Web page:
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Indian Ambassador to Israel, Indian-Israeli Jews Mark Anniversary of 2008 Mumbai Attacks

avatar by Algemeiner Staff

Indian army soldiers take position during a gun battle at the Taj Mahal hotel (seen in the background) during the Mumbai terror attacks on November 29, 2008. Photo: Reuters/ Desmond Boylan.

Indians in Israel, including officials, overseas students, and Jewish citizens of Indian descent, commemorated in various events the 13th anniversary of the Mumbai terror attacks that killed 166 people, including six Jews at the city’s Chabad House.

The coordinated attacks, perpetrated across Mumbai on Nov. 26, 2008 by the Islamist Lashkar-e-Taiba organization, also wounded over 300 people.

The Chabad House massacre left two-year-old Moshe Holtzberg orphaned. He returned to Israel with his nanny Sandra Samuel, who received honorary Israeli citizenship.

“The terrible attack on the Chabad House reflected the deep-seated antisemitism of the perpetrators and their state handlers,” India’s Ambassador to Israel Sanjeev Singla stated on Friday, Indian news agency PTI reported. “The various events by the community to remember the victims are an expression of its yearning for justice to be meted out.”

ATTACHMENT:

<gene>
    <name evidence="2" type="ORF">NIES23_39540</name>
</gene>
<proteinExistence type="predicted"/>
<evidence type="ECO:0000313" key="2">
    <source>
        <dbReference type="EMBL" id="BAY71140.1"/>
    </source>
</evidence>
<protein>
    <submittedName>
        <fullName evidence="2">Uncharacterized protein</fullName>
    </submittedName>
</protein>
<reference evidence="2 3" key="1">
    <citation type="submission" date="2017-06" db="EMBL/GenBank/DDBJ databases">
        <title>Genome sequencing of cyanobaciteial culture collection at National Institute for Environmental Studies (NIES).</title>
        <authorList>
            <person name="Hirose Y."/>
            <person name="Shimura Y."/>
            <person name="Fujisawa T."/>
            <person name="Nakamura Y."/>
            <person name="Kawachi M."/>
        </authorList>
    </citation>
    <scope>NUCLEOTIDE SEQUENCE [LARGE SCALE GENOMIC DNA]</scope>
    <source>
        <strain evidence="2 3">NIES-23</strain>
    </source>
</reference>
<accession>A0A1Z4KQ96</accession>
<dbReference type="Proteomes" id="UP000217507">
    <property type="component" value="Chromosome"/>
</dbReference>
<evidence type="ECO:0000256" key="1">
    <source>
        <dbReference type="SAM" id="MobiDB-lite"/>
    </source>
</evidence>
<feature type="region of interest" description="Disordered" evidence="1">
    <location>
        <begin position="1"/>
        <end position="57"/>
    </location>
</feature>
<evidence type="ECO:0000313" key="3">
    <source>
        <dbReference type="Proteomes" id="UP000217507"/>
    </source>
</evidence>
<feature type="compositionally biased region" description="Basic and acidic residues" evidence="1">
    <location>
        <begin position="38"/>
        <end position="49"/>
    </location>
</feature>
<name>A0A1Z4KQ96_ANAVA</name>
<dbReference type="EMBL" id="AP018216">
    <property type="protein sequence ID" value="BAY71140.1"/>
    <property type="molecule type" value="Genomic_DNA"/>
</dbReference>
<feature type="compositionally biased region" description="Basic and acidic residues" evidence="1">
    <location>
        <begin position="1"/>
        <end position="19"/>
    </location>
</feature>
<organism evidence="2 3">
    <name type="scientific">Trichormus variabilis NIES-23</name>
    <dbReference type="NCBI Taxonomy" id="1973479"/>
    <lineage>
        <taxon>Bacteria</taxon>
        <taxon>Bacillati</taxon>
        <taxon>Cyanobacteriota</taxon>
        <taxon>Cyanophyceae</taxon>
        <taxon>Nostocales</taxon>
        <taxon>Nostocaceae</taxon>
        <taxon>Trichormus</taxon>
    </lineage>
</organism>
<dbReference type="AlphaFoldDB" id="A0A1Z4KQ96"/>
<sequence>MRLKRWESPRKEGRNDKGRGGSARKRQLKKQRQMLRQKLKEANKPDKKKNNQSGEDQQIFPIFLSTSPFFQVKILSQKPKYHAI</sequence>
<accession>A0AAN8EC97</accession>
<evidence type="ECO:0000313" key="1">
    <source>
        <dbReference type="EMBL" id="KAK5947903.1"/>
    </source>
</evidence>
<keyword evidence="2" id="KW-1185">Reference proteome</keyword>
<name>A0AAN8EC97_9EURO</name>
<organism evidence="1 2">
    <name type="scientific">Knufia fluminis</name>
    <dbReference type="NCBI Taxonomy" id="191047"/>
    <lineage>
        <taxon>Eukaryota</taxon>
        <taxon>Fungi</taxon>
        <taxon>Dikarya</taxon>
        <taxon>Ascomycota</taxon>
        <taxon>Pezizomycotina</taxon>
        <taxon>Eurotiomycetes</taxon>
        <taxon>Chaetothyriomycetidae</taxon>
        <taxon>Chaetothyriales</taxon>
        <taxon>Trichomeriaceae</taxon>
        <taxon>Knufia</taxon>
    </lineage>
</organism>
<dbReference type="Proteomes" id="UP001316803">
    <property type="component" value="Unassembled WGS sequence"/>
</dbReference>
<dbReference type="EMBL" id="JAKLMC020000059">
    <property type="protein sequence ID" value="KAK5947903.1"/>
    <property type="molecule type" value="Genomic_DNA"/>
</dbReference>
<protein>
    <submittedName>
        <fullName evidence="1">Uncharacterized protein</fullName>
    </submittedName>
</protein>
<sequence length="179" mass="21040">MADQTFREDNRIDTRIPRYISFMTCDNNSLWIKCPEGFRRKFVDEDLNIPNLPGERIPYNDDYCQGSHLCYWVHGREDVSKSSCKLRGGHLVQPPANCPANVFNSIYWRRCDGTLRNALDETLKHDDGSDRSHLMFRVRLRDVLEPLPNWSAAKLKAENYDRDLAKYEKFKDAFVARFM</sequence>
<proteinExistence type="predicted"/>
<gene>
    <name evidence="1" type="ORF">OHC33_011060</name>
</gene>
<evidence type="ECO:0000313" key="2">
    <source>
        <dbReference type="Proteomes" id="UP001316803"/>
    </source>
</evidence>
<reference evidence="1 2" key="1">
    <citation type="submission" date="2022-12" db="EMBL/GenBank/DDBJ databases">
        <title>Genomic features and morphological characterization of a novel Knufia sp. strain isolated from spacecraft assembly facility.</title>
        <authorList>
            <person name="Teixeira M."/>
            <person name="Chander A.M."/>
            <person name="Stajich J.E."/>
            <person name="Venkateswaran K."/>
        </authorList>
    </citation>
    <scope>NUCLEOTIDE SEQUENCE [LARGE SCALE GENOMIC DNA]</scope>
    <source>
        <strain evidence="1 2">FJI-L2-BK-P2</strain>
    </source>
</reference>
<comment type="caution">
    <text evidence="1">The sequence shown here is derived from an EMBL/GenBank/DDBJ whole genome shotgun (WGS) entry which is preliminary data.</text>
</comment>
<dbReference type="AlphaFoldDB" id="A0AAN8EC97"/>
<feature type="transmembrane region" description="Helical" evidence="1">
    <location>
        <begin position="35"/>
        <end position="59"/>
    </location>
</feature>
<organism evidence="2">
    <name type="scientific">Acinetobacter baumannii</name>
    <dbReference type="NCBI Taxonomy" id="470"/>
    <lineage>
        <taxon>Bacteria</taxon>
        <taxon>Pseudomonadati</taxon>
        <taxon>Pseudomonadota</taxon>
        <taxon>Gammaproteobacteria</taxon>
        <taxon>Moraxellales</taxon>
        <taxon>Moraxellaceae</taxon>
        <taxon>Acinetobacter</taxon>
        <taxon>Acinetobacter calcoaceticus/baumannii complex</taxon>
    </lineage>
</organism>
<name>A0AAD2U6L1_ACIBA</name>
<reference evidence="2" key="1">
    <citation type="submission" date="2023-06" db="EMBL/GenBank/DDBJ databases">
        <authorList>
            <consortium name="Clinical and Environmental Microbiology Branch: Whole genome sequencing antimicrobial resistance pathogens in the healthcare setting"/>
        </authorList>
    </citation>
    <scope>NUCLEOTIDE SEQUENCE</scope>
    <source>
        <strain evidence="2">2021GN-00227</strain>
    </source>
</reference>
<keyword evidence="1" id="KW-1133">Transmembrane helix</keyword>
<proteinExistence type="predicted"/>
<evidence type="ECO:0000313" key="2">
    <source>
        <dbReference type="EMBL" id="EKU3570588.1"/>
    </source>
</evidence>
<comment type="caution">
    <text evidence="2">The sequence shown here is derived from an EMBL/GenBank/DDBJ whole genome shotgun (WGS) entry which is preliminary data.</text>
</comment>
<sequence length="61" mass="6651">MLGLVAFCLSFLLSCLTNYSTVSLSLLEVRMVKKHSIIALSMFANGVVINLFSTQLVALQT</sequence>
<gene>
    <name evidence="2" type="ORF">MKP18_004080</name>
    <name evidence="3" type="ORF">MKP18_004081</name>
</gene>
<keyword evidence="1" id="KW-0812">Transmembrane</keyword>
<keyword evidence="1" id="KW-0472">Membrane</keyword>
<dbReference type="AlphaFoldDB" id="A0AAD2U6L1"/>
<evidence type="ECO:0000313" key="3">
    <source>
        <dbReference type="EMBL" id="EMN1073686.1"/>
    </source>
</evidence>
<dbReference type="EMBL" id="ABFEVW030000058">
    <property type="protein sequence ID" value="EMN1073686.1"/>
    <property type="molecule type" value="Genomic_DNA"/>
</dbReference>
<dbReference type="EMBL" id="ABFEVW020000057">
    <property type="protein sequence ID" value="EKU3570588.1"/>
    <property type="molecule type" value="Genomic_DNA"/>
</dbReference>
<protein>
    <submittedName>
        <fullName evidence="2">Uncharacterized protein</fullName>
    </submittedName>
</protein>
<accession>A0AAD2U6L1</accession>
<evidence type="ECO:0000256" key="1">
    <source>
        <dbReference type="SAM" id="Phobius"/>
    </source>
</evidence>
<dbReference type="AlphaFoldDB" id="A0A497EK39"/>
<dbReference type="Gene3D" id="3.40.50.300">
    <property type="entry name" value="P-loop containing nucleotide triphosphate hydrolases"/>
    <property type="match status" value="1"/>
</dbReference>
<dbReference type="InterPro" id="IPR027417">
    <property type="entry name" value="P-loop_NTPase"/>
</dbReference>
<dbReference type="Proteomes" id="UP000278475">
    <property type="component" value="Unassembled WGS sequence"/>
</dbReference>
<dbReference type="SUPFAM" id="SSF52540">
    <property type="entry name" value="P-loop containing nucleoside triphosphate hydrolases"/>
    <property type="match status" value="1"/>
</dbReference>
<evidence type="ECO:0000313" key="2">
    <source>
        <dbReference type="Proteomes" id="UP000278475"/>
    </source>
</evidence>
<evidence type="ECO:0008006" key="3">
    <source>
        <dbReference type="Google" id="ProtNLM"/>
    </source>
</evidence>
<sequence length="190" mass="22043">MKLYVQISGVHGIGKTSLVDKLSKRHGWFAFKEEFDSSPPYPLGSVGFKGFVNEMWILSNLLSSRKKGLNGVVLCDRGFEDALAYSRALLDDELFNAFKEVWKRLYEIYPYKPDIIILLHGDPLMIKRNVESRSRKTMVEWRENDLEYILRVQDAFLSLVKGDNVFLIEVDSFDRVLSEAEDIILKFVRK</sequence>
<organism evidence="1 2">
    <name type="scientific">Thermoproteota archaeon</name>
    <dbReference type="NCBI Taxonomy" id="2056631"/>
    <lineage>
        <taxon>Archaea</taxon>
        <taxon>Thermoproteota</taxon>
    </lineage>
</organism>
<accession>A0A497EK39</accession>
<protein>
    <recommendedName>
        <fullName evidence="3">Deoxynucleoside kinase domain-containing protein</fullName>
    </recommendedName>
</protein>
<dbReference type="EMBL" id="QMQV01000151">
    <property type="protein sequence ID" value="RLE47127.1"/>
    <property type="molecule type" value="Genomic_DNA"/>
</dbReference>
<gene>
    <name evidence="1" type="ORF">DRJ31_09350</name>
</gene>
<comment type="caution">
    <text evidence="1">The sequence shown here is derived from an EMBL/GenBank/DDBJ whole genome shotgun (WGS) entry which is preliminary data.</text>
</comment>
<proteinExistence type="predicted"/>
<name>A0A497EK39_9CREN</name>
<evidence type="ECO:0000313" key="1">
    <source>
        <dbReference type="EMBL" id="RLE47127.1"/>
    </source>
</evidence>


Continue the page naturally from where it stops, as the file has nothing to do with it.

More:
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The attack was planned on Pakistani territory and caused considerable tension between that country and India.

Isaac Solomon, a leader of the Indian-Israeli community in Eilat, said at a commemorative event that both Israel and India have been the target of terrorism, despite their overtures for peace.

“The terrorists do not really have a real objective,” he said. “They have only one goal — to harm people. India and Israel are democracies that seek peace and will continue to raise their voice against the menace of terrorism anywhere in the world.”

All of Israel’s major universities also held remembrance ceremonies, which were attended by large numbers of Indian students studying abroad in Israel.

Ankit Chauhan, a researcher at Ben-Gurion University, expressed a desire for justice, saying, “It is a shame that the real masterminds of the attack roam around freely while the families of the victims await justice. All peace-seeking nations must unite in their resolve to defeat terror and their state sponsors.”

“The 26/11 [attack] is a shared pain between India and Israel and we must do everything to bring the perpetrators to justice,” Chauhan said.

Trivikram Muralidharan, a doctoral student at Ben-Gurion University, expressed sorrow and remembrance, saying, “On this day, we remember the tragic loss of human life during the 26/11 attacks in Mumbai. Through the candles we light in this vigil, we pay homage to all the innocent souls that were victims of blind rage and terror.”

“The candles that we lit today also symbolize the everlasting hope in humanity that each of us shares for working together towards a future that is safer and harmonious for the generations to come,” Muralidharan said.

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